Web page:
The owner of a Red-Bellied parrot heard the bird crying, and upon investigation, he discovered the bird flapping its wings and dangling by its beak, which was stuck inside one of the bells that were dangling from the toy. This was a bell that was in the shape of a miniature cow bell and it came with a clapper. When it became stuck, the bird was able to slip her beak inside to try and free the clapper, but it was unsuccessful. It should go without saying that the bells were discarded.

Many people give their birds items meant for human babies to play with. It is possible that some of these are risk-free, but the majority of them are not. Before putting them to use, give them a thorough inspection. When chewed, toys and perches constructed with soft PVC can be harmful to the animal. The problem of toxicity when chewed on has caused several human baby toys manufactured of this substance to be removed from sale and taken off the market.

The toy of a Moluccan Cockatoo consisted of a number of leather strips, as well as pieces of wood and beads that hung from it. She had one of her legs totally entangled in the toy, and she was unable to free herself on her own. However, the owner snipped the toy off of the bird and tossed it away, despite the fact that it was brand new.

A Quick Link, often known as a “C” link, is a popular type of fastener that is used to hang bird toys. These are now also available in stainless steel, which, in order to avoid zinc poisoning, is recommended to use rather than the zinc versions. If you have toys that are dangling from these connections, you need to keep a close eye on your birds at all times. These linkages can be undone by larger birds, which then run the risk of becoming caught on the open hook. A parrot was successful in opening one of these links, and she wedged her head in there somewhere between the aperture and the base of the hook. The hook stuck itself under her beak, close to her throat, after going up under her beak. It was impossible for her to escape. It was a good thing that her owners were home because they let her go. It is highly suggested that you use pliers to tighten any of these links if you plan on utilizing any of them to hang bird toys because doing so will make it much more difficult for the links to be opened.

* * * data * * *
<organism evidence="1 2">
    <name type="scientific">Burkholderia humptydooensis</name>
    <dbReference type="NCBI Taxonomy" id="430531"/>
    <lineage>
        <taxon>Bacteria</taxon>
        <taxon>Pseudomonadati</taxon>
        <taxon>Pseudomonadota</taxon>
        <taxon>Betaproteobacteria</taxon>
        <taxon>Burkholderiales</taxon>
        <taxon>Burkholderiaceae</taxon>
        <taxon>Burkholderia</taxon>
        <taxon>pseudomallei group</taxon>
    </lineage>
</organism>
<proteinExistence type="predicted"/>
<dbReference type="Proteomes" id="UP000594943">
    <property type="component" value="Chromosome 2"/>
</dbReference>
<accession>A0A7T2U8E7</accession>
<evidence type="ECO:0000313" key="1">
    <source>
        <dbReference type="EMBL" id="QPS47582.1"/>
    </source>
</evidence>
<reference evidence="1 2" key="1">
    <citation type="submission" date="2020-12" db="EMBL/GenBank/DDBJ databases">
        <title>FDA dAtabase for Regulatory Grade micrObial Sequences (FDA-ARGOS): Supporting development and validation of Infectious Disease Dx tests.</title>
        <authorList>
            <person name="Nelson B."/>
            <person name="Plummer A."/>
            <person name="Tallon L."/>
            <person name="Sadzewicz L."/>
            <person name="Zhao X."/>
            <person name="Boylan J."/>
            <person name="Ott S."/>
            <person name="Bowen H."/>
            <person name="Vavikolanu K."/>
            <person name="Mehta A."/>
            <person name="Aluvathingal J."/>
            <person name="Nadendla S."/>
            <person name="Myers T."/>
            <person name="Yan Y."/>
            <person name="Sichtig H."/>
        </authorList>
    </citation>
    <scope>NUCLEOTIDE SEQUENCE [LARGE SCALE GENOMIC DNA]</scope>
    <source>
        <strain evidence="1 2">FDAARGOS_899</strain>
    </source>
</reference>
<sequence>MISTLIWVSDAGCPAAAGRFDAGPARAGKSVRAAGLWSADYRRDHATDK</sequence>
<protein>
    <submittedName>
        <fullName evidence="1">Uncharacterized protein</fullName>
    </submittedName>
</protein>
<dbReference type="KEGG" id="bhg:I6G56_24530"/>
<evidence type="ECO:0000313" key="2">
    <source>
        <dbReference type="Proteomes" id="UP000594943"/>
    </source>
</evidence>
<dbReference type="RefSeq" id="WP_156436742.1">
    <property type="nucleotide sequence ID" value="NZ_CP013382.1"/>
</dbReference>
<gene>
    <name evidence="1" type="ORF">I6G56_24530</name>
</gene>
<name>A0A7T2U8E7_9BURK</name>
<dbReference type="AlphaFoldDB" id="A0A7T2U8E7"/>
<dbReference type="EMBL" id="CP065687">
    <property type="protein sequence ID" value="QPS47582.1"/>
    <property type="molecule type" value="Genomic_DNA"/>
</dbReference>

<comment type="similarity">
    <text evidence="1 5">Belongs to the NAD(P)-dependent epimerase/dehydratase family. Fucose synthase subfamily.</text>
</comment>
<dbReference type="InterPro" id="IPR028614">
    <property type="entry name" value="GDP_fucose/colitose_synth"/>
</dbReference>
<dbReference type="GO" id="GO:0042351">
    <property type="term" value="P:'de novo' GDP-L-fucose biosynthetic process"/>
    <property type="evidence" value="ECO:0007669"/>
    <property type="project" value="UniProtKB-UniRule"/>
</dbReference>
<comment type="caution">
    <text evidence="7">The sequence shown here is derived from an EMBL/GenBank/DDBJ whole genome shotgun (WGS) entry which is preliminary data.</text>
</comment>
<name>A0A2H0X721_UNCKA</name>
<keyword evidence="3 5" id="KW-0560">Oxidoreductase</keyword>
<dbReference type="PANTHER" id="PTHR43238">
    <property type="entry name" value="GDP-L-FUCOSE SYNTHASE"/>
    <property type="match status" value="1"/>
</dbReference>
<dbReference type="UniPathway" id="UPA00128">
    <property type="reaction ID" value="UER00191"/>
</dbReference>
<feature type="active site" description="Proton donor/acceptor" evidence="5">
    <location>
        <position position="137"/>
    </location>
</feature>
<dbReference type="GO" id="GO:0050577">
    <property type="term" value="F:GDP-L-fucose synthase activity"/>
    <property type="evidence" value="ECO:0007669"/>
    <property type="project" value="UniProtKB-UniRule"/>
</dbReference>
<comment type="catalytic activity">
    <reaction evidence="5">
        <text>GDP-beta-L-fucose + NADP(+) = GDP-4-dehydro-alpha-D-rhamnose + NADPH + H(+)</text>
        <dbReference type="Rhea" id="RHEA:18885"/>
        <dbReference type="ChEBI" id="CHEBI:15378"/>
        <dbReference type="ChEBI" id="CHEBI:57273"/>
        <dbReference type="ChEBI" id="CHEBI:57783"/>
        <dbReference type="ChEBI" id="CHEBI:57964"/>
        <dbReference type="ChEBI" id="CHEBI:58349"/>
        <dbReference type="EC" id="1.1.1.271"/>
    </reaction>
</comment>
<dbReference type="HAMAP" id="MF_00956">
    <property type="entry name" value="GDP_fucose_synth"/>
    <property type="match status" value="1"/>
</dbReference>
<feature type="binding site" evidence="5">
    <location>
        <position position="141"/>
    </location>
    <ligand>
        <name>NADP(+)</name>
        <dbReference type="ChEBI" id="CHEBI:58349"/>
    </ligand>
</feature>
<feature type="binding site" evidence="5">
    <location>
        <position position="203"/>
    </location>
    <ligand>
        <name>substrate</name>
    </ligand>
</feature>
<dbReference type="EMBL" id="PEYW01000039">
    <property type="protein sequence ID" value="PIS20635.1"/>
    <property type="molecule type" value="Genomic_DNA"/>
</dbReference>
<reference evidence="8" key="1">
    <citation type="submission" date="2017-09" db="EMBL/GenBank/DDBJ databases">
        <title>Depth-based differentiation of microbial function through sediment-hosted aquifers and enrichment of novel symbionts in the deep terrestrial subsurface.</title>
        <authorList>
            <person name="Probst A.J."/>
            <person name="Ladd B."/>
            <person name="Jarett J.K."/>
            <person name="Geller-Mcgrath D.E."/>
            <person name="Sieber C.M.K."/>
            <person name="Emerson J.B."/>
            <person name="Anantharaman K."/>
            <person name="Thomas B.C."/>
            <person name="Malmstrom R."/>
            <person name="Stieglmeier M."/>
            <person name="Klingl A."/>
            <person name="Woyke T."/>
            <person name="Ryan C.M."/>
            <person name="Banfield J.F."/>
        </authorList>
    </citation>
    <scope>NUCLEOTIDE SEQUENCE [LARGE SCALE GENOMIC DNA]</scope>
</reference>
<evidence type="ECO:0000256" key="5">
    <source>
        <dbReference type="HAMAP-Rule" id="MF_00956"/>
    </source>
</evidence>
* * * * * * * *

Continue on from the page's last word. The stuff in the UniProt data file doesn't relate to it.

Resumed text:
In conclusion, I would ask you to check all of the toys that you give to your birds to make sure that none of them contain anything that could be harmful to their health. Take out any split rings that are in the toys for your birds. If you know the name of the company that makes a harmful toy, you should make it a point to send them a letter and let them know your concerns. If we all collaborate on this issue, we might be able to persuade them to be more careful about the toys and accessories that they produce for our birds to play with.

The list of potentially hazardous toys that was just shown is by no means exhaustive. Be on the lookout at all times, and keep in mind that these birds are pros when it comes to getting into trouble with anything!